Following the recent WPP mashups of J. Walter Thompson with Wundermam, and VML with Y&R , WPP has revealed a £300m restructuring plan for the whole holding company. It is hoped that the three year plan will result in annual savings of £275m and a profit margin of 15% by the end of 2021, thanks to greater integration and simplification.
The new plan was revealed today ahead an investor meeting in London. Alongside the predicted organisational streamlining and beefing up of data and tech capabilities and partnership, the plan also included a ‘renewed commitment to creativity’. This nod to creativity comes just as Ogilvy revealed that it would be replacing its former Global CCO Khai Meng Tham with Piyush Pandey – at a time when ad watchers have speculated about the importance of creativity to the holding companies at a global leadership level.
WPP CEO Mark Read described the new approach as a ‘radical evolution’ and said it marked ‘decisive action’ on the part of the holding company, which has lagged behind its rivals at Publicis Groupe and Havas when it comes to wholesale restructuring.
“The restructuring of our business will enable increased investment in creativity, technology and talent, enhancing our capabilities in the categories with the greatest potential for future growth. As well as improving our offer and creating opportunities for clients, this investment will drive sustainable, profitable growth for our shareholders,” he said.
According to Mark Read, the new structure has come from client feedback. The move, he says, sees WPP as a ‘creative transformation company’ with a simple focus on four key areas: Communications, Experience, Commerce and Technology.
“What we hear from clients is very consistent: they want our creativity, and they want us to help them transform their business in a world reshaped by technology. This is at the heart of what we do,” he said.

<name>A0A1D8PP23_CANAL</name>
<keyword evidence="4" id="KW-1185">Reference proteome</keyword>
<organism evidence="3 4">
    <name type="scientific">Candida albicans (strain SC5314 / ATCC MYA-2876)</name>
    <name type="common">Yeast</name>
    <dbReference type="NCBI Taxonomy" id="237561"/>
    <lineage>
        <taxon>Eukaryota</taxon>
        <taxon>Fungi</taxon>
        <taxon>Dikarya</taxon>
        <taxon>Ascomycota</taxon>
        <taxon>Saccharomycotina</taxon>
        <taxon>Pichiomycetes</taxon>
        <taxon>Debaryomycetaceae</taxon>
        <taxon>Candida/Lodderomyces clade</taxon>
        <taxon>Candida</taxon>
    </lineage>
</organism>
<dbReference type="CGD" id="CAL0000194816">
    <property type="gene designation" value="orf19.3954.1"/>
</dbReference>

“We are fundamentally repositioning WPP as a creative transformation company with a simpler offer that allows us to meet the present and future needs of clients. This more contemporary proposition has already helped us to win new business, including Volkswagen’s creative account in North America.”
Creativity is seen by the group as a ‘competitive advantage’ against professional service films like the major consultancies. However, with other advertising holding companies also looking take on the likes of Accenture and Deloitte and move as far upstream as they can within their clients’ businesses, WPP is looking to put its money where its mouth is to keep ahead of the competition. A release from the group admits that ‘the business must invest more in this area’. Over the next three years, the company will invest an incremental £15m a year for the next three years in creative leadership – focusing on the United States.
Going forward, expect more dramatic changes at ground level – WPP confirmed that they expect to have ‘fewer, more integrated companies’ and greater integration at a country level.